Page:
While Trump  and Putin would attempt to obfuscate every aspect of fact and law, it is hard not be believe that failure to comply with these obligations would be viewed by enough even Republicans to trigger an immediate impeachment or Twenty Fifth Amendment process.

The Politically Legitimate Path to Reverse Brexit

Many seem to feel that Brexit is somehow irreversible because “the people have spoken.”

While the UK, of course, has no written constitution, making this all much more complicated, there actually is a clear constitutional and legitimate path to reverse Brexit.

If a party were to campaign on a promise to hold a second referendum on Brexit, and that party were to win the next election, and conduct a referendum, then there would be no doubt about the legitimacy of the process and result.

I would even go further and say that were a party to campaign on a promise to only enter a coalition if its partners promised to conduct such a referendum, and that party’s votes were needed to form a coalition, then the result would be nearly as legitimate.

The problem is that neither of the remaining “national” parties is sufficiently united to run such a campaign.  The Liberal Democrats could, but they have such little credibility after the coalition debacle that their path would be uphill.  The Tories are here out of the question, which leaves Labor. Only two paths here, either the willingness to take the risk of losing a major slice of their supporters in return for the hope that they would pick up the liberals who defected to the conservatives last election, or Labor splits, and one wing links with the Liberals to form a clearly EU party.

I suspect that the last option is the most practical.

There is a point about timing.  Really that is in the control of the Government.  If whoever the new PM starts post-Art. 50 negotiations soon, then things might be well advanced by the time of the election, and a firm stance from the EU would raise to costs of secession for England and the UK.  If the election were to happen before the negotiations, a lot of uncertainty might be avoided.

In any event, time is needed for  the pro-Europe group to solidify for this campaign.

P.S.  One plank in the platform would be allowing folks like me who have been away from the UK for a long time to vote, because we might lose our right to live and work in the EU.  The failure to do so is one the factors tending to de-legitimate the prior result.



I Went to School with Twits Like Blair and Cameron

I went to an English so called “public school” in the 60’s.

The behavior of first Blair and now Cameron comes as no surprise to me.  At the risk of seeming judgemental, I knew lots of these kids, and believe me, they all run to type.  (Not to say that all the kids at that school were like that, indeed no.)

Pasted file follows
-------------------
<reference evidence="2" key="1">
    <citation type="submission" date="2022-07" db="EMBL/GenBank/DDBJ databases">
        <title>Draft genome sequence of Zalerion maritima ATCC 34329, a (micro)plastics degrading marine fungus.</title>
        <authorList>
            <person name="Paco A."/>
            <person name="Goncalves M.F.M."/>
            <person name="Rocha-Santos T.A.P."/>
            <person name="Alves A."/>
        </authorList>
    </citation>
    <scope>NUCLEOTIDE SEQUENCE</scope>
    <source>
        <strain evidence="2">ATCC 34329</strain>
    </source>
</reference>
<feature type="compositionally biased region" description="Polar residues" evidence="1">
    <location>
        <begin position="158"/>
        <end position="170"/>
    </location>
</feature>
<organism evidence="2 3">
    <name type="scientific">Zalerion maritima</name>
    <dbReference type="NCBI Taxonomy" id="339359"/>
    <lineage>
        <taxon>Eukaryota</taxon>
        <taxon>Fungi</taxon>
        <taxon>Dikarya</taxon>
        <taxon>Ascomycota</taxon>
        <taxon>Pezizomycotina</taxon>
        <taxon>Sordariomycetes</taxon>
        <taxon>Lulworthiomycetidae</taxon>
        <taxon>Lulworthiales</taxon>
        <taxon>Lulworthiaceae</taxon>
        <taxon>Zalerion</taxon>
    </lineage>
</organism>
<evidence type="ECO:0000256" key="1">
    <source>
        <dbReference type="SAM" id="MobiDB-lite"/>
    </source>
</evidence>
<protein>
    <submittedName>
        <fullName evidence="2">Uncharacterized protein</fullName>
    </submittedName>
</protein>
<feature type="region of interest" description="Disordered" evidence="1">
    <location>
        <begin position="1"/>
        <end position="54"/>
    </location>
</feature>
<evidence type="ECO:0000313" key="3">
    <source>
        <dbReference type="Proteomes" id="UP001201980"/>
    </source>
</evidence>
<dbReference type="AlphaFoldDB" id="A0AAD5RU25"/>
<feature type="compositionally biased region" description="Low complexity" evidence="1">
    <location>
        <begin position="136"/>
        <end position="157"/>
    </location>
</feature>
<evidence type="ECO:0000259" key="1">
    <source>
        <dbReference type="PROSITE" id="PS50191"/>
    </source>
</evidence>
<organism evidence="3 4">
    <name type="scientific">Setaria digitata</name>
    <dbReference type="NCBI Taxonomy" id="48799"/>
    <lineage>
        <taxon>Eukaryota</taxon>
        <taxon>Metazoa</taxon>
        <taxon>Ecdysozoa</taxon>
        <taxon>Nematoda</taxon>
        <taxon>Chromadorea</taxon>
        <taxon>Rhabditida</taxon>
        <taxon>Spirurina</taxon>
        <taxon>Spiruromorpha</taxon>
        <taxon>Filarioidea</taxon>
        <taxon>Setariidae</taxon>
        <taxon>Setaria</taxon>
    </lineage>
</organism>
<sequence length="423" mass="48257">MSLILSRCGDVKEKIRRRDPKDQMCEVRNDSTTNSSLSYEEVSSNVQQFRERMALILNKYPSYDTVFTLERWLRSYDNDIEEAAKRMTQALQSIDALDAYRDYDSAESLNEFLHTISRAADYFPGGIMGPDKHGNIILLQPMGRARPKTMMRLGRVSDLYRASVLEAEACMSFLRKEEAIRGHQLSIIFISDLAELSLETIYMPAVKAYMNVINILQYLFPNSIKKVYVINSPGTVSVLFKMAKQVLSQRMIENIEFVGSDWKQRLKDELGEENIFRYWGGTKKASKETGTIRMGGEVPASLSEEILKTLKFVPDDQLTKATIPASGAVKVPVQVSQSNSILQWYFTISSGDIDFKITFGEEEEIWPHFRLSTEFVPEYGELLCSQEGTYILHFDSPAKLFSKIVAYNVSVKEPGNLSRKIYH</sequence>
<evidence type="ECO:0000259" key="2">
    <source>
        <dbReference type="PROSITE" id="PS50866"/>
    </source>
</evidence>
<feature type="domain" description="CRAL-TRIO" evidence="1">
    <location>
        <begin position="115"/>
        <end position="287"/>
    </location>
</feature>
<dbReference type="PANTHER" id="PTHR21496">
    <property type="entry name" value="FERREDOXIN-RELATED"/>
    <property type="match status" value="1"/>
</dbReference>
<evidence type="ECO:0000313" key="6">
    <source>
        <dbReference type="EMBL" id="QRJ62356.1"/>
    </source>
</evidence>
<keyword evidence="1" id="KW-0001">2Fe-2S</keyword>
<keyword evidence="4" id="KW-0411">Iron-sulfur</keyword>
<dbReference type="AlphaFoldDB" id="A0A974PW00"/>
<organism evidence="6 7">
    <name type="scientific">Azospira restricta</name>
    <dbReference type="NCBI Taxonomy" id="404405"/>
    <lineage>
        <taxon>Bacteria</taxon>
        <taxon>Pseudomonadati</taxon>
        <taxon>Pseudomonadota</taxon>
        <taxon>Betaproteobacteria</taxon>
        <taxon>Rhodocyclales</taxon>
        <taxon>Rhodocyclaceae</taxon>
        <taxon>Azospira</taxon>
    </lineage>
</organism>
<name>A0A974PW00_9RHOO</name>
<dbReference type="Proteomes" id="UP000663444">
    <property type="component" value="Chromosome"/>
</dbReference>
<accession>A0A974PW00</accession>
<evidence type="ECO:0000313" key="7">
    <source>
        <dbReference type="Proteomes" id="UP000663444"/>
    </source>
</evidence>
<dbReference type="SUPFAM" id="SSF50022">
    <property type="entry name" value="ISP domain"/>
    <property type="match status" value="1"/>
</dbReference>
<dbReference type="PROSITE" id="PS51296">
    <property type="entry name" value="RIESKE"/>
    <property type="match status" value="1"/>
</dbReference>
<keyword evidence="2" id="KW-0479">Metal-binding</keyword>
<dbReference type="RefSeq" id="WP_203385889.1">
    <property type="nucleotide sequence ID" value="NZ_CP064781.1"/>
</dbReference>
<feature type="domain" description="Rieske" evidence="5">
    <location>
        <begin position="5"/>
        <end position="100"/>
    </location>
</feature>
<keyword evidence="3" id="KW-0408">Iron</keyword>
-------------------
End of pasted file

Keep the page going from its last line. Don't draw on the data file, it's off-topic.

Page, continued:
These kids were (and remain) entitled, utterly self-confident, with a belief in their right and obligation to reshape the world.  This came from class, from socialization, and from arrogance.  (This is not the arrogance that defends against uncertainty which many of us might be accused of being guilty of, but rather the real, necessarily un-examined, thing.)

These kids really believed (and believe today) that their privileged education was some kind of earned reward.  To the extent that it might really be a reward to their ancestors, that was just as, perhaps even more, fine.

Moreover, that education prepared them to rule the world, again not so much as a matter of technique, but of utter self-confidence.

John LeCare, in Tinker Tailor Soldier Spy, perhaps got it best when he had Connie Sachs, the forced-out British intelligence research head (quote reconstructed from memory) say, with more sympathy than I can muster, even now:

“Poor dears, born to rule the waves, and now with a voice that hardly caries across the water.”

Its no surprise that being Bush’s poodle might have some appeal.  Nor that one might grossly misjudge ones ability to manage a referendum process.

The Brexit/Chilicot Juztaposition

Hard to ignore.

Two weeks ago, the Brits tell the world they can do better without Europe.

Today we learn, or rather relearn, that the Iraq invasion decision made in the face of European opposition, was indeed Britain’s arguably worst ever foreign policy mistake.

Some have described the Iraq decision as merely the worst since Suez.  That decision, was made, 60 years ago, with European complicity, and against American opposition.

Hmm.  Maybe these decisions need to be unanimous.  What a thought.


A Chilling Coincidence

Today we have lunch with a man who was telling us his memories, from being ten years old, of Krystalllnacht.

This afternoon, I saw this photo and article in the Guardian, showing how the Brexit referendum has authorized not just racism, but violent racism.  Headline:

‘A frenzy of hatred’: how to understand Brexit racism

Please look at the photo.  Looks just like Krystallnacht.